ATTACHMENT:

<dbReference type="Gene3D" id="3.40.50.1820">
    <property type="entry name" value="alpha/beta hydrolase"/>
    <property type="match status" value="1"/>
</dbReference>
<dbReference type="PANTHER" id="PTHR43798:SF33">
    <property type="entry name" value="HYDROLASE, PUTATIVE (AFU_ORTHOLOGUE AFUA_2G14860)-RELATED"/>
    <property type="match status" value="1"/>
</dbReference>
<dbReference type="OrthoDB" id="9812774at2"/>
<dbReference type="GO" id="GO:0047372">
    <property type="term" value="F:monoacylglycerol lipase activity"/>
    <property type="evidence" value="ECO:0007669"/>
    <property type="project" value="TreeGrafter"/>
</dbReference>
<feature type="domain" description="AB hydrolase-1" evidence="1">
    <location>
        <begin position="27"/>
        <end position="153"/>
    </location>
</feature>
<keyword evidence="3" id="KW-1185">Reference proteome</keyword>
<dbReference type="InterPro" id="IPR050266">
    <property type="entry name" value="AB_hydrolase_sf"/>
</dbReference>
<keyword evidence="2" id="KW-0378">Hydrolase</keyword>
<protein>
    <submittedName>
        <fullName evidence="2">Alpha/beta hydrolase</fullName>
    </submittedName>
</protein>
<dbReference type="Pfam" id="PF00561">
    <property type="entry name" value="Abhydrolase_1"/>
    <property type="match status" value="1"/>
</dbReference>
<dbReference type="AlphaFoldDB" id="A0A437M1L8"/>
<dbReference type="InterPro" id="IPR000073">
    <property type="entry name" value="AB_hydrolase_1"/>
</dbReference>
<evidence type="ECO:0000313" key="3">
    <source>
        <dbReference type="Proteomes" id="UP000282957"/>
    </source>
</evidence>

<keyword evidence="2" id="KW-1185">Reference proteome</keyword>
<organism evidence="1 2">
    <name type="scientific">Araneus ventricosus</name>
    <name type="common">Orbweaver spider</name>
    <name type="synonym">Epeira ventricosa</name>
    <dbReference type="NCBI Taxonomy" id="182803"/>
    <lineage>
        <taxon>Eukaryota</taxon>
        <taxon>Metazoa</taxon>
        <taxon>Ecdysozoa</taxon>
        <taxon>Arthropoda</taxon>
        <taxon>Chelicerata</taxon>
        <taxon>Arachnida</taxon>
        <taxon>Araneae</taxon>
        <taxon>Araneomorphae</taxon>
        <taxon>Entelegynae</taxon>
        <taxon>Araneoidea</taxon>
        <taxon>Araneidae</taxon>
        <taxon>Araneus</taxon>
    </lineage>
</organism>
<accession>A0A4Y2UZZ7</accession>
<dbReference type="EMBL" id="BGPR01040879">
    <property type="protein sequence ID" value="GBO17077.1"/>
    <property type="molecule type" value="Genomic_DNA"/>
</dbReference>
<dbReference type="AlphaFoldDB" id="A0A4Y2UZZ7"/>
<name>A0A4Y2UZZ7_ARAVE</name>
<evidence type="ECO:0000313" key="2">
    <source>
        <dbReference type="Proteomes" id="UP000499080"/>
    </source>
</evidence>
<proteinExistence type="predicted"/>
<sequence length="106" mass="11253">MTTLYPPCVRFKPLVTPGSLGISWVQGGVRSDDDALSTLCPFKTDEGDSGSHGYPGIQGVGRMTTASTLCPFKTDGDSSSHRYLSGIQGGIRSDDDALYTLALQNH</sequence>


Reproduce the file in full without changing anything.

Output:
<dbReference type="Gene3D" id="3.40.50.1820">
    <property type="entry name" value="alpha/beta hydrolase"/>
    <property type="match status" value="1"/>
</dbReference>
<dbReference type="PANTHER" id="PTHR43798:SF33">
    <property type="entry name" value="HYDROLASE, PUTATIVE (AFU_ORTHOLOGUE AFUA_2G14860)-RELATED"/>
    <property type="match status" value="1"/>
</dbReference>
<dbReference type="OrthoDB" id="9812774at2"/>
<dbReference type="GO" id="GO:0047372">
    <property type="term" value="F:monoacylglycerol lipase activity"/>
    <property type="evidence" value="ECO:0007669"/>
    <property type="project" value="TreeGrafter"/>
</dbReference>
<feature type="domain" description="AB hydrolase-1" evidence="1">
    <location>
        <begin position="27"/>
        <end position="153"/>
    </location>
</feature>
<keyword evidence="3" id="KW-1185">Reference proteome</keyword>
<dbReference type="InterPro" id="IPR050266">
    <property type="entry name" value="AB_hydrolase_sf"/>
</dbReference>
<keyword evidence="2" id="KW-0378">Hydrolase</keyword>
<protein>
    <submittedName>
        <fullName evidence="2">Alpha/beta hydrolase</fullName>
    </submittedName>
</protein>
<dbReference type="Pfam" id="PF00561">
    <property type="entry name" value="Abhydrolase_1"/>
    <property type="match status" value="1"/>
</dbReference>
<dbReference type="AlphaFoldDB" id="A0A437M1L8"/>
<dbReference type="InterPro" id="IPR000073">
    <property type="entry name" value="AB_hydrolase_1"/>
</dbReference>
<evidence type="ECO:0000313" key="3">
    <source>
        <dbReference type="Proteomes" id="UP000282957"/>
    </source>
</evidence>

<keyword evidence="2" id="KW-1185">Reference proteome</keyword>
<organism evidence="1 2">
    <name type="scientific">Araneus ventricosus</name>
    <name type="common">Orbweaver spider</name>
    <name type="synonym">Epeira ventricosa</name>
    <dbReference type="NCBI Taxonomy" id="182803"/>
    <lineage>
        <taxon>Eukaryota</taxon>
        <taxon>Metazoa</taxon>
        <taxon>Ecdysozoa</taxon>
        <taxon>Arthropoda</taxon>
        <taxon>Chelicerata</taxon>
        <taxon>Arachnida</taxon>
        <taxon>Araneae</taxon>
        <taxon>Araneomorphae</taxon>
        <taxon>Entelegynae</taxon>
        <taxon>Araneoidea</taxon>
        <taxon>Araneidae</taxon>
        <taxon>Araneus</taxon>
    </lineage>
</organism>
<accession>A0A4Y2UZZ7</accession>
<dbReference type="EMBL" id="BGPR01040879">
    <property type="protein sequence ID" value="GBO17077.1"/>
    <property type="molecule type" value="Genomic_DNA"/>
</dbReference>
<dbReference type="AlphaFoldDB" id="A0A4Y2UZZ7"/>
<name>A0A4Y2UZZ7_ARAVE</name>
<evidence type="ECO:0000313" key="2">
    <source>
        <dbReference type="Proteomes" id="UP000499080"/>
    </source>
</evidence>
<proteinExistence type="predicted"/>
<sequence length="106" mass="11253">MTTLYPPCVRFKPLVTPGSLGISWVQGGVRSDDDALSTLCPFKTDEGDSGSHGYPGIQGVGRMTTASTLCPFKTDGDSSSHRYLSGIQGGIRSDDDALYTLALQNH</sequence>